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Crossover Day activity
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Friday, March 26, marked the 30th legislative day of the 2010 Session, otherwise known as “Crossover Day.”

Crossover is the last legislative day in which a bill can successfully pass through its original house of origin and still be considered by the other Chamber. Of course, legislation can still be amended to other legislation if it deals with the same subject area. Still to be accomplished in the 10 legislative days remaining are the conference and final passage of the FY2010 amended budget and House and Senate versions of the FY2011 budget.       

Clarifies where weapons can be carried
SB 308 provides that driveways and roads near weapons free zones are not automatically prohibited. Allows the Board of Regents and colleges to make rules prohibiting weapons. Provides that a person is guilty of a misdemeanor for carrying a weapon in an unauthorized location if he/she carries a weapon in a: government building; courthouse; jail or prison; any elementary or secondary school (If the school is in a place of worship, these restrictions will apply only during school hours or during school events); any athletic facility during an event for which the Board of Regents of the University System has prohibited carrying weapons; place of worship unless all or designated licensees are permitted by presiding official; state mental health facility; bar, unless permitted by the owner; on the premises of a nuclear power facility; or within 150 feet of any polling place.          

Senate action last week
The following legislation has passed the Senate:  
•SB 373: Requires an employer to disclose employment related information to an investigating law enforcement agency when an investigation is conducted for the purpose of hiring, certifying or continuing the certification of a peace officer.  
• SB 380: Current law grants the Georgia Environmental Facilities Authority’s Water Supply Division (WSD) certain powers with respect to the development of reservoirs in the state. This legislation allows WSD to make loans and grants to local governments to pay for expanding and increasing the capacity of existing reservoirs.
• SB 385: Under a Homeland Security program, counties who identify prisoners who are illegal aliens qualify for federal funds for housing. SB 385 would qualify these counties for an enhanced state housing rate of 110 percent. Subject to appropriations.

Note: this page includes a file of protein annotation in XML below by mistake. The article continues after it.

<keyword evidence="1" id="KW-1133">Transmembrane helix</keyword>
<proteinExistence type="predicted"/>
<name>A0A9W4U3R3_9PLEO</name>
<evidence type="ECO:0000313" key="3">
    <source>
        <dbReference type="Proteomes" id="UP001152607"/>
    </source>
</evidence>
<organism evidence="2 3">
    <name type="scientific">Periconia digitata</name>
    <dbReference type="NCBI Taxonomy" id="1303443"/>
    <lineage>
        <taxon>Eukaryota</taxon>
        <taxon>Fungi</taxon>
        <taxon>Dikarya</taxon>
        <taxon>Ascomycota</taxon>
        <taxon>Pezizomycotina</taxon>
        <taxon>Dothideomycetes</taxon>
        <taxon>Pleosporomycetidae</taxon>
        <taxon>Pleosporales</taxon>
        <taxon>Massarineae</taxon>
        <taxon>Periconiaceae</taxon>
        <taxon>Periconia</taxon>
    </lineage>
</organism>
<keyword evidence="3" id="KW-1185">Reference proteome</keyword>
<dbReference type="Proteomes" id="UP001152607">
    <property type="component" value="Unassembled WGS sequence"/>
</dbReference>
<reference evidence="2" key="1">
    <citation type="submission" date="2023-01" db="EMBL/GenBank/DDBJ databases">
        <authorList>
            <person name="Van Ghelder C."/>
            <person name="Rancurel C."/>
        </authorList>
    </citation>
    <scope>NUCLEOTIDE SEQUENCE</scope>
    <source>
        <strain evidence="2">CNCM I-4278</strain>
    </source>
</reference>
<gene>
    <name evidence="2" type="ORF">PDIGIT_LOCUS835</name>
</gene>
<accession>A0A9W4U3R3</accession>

• SB 414: Provides that in the case of death or organic brain damage suffered in the line of duty by law enforcement officers, who are not married, parents or siblings are eligible for indemnification benefits.       
• SB 418: Requires the State Board of Pharmacy to establish an electronic database of information on controlled substance prescriptions dispensed in this state.
• SB 419: Allows members of the armed services and veterans who have been diagnosed with post traumatic stress disorder to request to have a notation of such diagnosis placed on his or her driver’s license.
• SB 421: Increases the ceiling on the revenue shortfall reserve from 10 percent to 15 percent of the previous year’s net revenue. Will build a larger reserve fund.
• SB 423: Creates a new statute defining the offense of smash and grab burglary, the intentional and without authority entering of a retail establishment with the intent to commit theft. Would become a felony punishable by 2 to 20 years in prison and/or a $100,000 fine.
• SB 447: Requires that state contracts give preference to Georgia businesses when purchasing materials or choosing contractors and builders, when such preference does not impair on quality and cost considerations.
• SB 454: Allows veterans organizations to sell pull tab games with winnings that are limited to $500 per person per 24 hour time period.
• SB 458: Expands the seatbelt law to include pickup trucks while excluding farm vehicles.
• SB 478: Requires the state accounting officer to contract for an audit of inadvertent overpayments by state agencies to vendors due to pricing errors, neglected rebates and discounts, miscalculated freight charges, unclaimed refunds, and erroneously paid excise taxes.
• SB 480: Creates the State Council of Economic Advisors composed of five members. The governor would appoint three members, and the Speaker of the House of Representatives and the President of the Senate one member each. The group would produce the revenue estimate that is the basis for the governor’s budget recommendations.  
• SB 496: Establishes the HOPE College Opportunity Grant. Students must meet residency requirements, must be Pell Grant recipients, must meet enrollment standards and maintain satisfactory academic progress to be eligible for this grant. Would be a small grant focused on the most needy students. Funded subject to appropriation.
• SB 505: Limits membership on the State Transportation Board to one five-year term.   
• SB 512: Authorizes the State Revenue Commissioner to provide for the collection of uncollected sales and use taxes that businesses may otherwise not be obligated to collect and remit. Authorizes the Department of Revenue to offer an incentive of higher commission to out of state Internet retailers in order for them to begin collecting use taxes.

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